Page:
Skin Cancer Cases Are Rising - Four Burning Facts You Need to Know About Sun Block
To put it mildly, skin cancer statistics are scary.
Each year there are more new cases of skin cancer than new cases of breast, prostate, lung and colon combined. One in every five Americans will develop skin cancer during their lifetime.
And the culprit is well known: 90 percent of basal and squamous cell cancers and 86 percent of melanoma cases are linked to sun exposure, according to the Skin Cancer Foundation. What’s a sun-loving person to do?
“I always promoted the importance of sun screen to my patients,” explains Bernard Kaminetsky, MD, medical director, MDVIP. “I practiced in South Florida where the sun is strong all year long and skin cancer rates are fairly high.”
But sun block, while effective, is often misunderstood—from what types to buy to how to apply. Here’s what you need to know about sunscreen.
- Wear sunblock whenever you’re outdoors, regardless of the weather and your skin tone. Apply an ounce of sunblock (about a shot glass) 30 minutes before going outdoors, as recommended by the American Cancer Society. As much as 40 percent of the sun’s UV rays reach the earth on overcast days.
And skin cancer doesn’t discriminate. Melanoma survival rates among African Americans tend to be significantly lower than white Americans, according to a recent study published in the Journal of the American Academy of Dermatology.
- Reapply your sun block after getting wet or sweating. Waterproof sun block doesn’t exist. Yes, there were products labeled as waterproof but since they needed to be reapplied after getting wet or swimming, they’re really not waterproof. According to new FDA guidelines, if a sunblock is marketed as water resistant, it must be able to claim to protect you for 40 or 80 minutes after getting wet or sweating.
- Not all sun blocks protect you from UVA and UVB rays. UVA rays age your skin, weaken the immune system and damage DNA. UVB rays are linked with skin cancer. Many sun blocks provide protection against UVB rays but not UVA. Only products labeled as broad spectrum can protect you from both because they have either zinc oxide (experts’ ingredient of choice), titanium oxide or three percent avobenzone with octocrylene in its ingredients.
Aerosol spray-on sun blocks often don’t provide the same level of protection as a lotion. It’s very difficult to gauge the amount of spray you’ve used and if you’re thoroughly covered. Inhaling fumes also is a concern.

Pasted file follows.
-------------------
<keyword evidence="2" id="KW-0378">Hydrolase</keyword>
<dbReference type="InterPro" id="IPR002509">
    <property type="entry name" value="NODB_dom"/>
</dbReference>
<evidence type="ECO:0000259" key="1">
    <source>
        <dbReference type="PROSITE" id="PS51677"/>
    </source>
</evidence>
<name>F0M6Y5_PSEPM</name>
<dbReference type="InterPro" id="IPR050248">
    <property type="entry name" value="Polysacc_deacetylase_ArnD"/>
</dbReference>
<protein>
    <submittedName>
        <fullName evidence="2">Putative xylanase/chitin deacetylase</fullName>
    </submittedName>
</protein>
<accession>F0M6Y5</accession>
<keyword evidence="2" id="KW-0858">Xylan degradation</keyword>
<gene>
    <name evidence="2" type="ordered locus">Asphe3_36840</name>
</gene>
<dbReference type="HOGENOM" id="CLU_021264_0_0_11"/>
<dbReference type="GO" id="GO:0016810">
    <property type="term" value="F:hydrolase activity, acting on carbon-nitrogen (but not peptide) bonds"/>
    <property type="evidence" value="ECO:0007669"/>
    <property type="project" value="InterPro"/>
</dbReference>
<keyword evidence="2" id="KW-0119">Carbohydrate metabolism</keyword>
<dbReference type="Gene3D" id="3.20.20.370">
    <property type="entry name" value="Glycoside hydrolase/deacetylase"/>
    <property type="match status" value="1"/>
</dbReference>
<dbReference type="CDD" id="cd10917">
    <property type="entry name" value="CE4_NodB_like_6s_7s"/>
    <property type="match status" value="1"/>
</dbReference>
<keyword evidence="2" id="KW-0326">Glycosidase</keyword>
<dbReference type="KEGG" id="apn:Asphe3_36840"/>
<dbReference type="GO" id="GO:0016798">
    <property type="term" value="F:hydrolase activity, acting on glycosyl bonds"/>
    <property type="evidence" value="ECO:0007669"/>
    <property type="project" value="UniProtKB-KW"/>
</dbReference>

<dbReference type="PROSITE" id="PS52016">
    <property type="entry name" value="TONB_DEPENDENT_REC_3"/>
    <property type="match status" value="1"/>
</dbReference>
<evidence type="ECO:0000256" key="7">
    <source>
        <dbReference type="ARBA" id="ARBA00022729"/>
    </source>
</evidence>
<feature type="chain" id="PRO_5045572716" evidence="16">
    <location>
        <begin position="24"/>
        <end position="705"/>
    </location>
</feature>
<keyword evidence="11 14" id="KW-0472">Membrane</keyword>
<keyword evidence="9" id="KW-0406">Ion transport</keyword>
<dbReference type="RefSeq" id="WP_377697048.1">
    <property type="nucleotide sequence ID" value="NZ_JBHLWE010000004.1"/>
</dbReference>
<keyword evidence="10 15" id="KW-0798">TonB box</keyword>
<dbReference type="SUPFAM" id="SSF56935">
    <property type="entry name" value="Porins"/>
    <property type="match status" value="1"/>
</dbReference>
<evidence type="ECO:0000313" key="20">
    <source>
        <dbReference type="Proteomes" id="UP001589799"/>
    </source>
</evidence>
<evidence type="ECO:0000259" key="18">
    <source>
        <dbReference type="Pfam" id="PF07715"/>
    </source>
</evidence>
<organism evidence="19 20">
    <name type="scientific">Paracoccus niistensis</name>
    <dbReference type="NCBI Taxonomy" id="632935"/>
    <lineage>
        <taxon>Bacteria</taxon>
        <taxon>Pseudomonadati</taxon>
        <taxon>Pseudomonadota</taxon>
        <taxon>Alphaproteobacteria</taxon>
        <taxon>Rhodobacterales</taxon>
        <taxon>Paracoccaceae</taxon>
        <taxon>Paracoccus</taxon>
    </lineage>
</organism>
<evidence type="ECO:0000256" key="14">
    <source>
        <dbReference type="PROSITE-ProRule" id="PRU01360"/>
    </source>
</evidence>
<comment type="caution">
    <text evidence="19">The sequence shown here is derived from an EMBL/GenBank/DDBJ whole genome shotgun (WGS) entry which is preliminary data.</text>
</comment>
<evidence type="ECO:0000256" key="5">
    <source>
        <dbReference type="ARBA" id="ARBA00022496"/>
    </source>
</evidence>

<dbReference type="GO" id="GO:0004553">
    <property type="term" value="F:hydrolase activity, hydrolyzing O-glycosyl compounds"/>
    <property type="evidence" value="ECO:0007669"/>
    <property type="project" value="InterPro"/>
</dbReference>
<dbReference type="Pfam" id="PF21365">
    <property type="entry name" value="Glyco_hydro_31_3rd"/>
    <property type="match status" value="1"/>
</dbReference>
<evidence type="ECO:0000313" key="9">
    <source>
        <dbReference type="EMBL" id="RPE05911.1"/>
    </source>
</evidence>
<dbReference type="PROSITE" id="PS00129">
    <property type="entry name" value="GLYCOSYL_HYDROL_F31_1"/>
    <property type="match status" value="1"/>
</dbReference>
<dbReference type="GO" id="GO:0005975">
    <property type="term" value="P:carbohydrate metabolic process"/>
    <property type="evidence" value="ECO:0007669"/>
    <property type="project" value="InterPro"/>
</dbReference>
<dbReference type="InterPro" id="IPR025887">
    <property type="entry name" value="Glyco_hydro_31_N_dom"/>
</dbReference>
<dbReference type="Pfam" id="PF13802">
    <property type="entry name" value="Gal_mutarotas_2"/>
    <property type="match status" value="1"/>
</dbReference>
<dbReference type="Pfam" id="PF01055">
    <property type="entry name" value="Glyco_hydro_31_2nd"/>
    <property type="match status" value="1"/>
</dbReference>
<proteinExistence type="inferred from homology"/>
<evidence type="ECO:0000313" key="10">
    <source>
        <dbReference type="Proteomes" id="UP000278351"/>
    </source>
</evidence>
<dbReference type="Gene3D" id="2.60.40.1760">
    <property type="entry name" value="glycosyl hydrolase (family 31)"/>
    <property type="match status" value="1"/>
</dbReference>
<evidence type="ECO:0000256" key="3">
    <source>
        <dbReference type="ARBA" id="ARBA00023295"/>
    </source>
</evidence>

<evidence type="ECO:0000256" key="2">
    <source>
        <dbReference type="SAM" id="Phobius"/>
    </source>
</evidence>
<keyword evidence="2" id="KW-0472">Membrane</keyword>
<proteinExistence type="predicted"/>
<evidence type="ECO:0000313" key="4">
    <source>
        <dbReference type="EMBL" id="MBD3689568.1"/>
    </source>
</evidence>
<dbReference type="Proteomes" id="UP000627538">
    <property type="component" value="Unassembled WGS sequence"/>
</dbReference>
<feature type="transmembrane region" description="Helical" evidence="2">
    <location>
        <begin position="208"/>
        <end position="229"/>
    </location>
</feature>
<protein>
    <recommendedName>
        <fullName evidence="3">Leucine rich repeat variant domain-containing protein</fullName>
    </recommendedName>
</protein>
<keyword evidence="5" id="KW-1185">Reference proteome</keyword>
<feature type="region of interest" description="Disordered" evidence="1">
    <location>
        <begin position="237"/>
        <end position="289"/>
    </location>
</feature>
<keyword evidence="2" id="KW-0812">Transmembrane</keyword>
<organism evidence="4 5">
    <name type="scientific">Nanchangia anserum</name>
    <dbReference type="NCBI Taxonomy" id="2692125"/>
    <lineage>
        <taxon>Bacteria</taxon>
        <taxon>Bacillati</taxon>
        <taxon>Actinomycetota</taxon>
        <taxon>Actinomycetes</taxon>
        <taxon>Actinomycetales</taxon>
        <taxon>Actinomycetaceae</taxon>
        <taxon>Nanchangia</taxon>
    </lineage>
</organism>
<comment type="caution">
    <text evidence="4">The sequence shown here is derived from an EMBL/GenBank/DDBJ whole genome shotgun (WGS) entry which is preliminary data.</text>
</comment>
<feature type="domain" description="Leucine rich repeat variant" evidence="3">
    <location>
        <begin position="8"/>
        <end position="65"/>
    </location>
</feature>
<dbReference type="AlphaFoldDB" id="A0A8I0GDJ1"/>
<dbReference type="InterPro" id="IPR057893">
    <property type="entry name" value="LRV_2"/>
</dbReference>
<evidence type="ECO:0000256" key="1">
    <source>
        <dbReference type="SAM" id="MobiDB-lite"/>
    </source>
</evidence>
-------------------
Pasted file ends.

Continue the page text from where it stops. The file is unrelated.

- Read sun block labels. Begin by checking the expiration date. Most sun blocks are only effective for two or three years.
Next, check the SPF level. Many people are willing to spend a lot of money on sun blocks with high levels of SPF thinking they’ll get significantly more protection from UVB rays. That’s not quite accurate. A block with SPF 15 screens out about 93 percent of UVB rays; SPF 30 filters about 97 percent, SPF 50 protects 98 percent and SPF 100 blocks about 99 percent. Select a SPF level that best suits your needs and wallet.
Lastly, consider selecting a brand without vitamin A and forms of it such as retinyl palmitate, retinyl acetate, retinyl linoleate and retinol. The sun block industry uses this antioxidant to moisturize skin. But topical vitamin A has been linked to skin tumors and lesions when exposed to sunshine.
Of course, sunblock is not your only means of sun protection. Tightly woven, loosely fitted long shirts and pants can reduce up to 27 percent of your sunburn risk. If you spend a lot of time in the sun, consider investing in sun-protection clothing, sold at many sporting good and outdoor stores. Additionally, hats with two to three-inch brims, UV blocking sunglasses and contact lenses also can help. Whenever possible, avoid planning outdoor activities between 10 and 4 pm, when the sun is the strongest. And when outdoors, seek shade, whether it be a tree, umbrella or tent.
Be sure to scan your body each month to keep track of new or changing moles and lesions that should be reported to your doctor. If you’re concerned about vitamin D deficiency, talk to your physician. Sun exposure has long been touted to help prevent vitamin D deficiency; however, many experts no longer consider it to be the safest or most reliable source vitamin D.
“Vitamin D deficiency versus skin cancer was a common question among my patients. I almost always recommended sunblock with some dietary changes and/or vitamin D supplements,” said Kaminetsky.
For questions about skin changes, sun protection and vitamin D deficiency, talk to your MDVIP-affiliated physician. As part of the MDVIP Wellness Program, your doctor can customize a wellness plan for you and your needs. Don’t have an MDVIP-affiliated doctor? MDVIP has a nationwide network of physicians. Find one near you and begin your partnership in health >>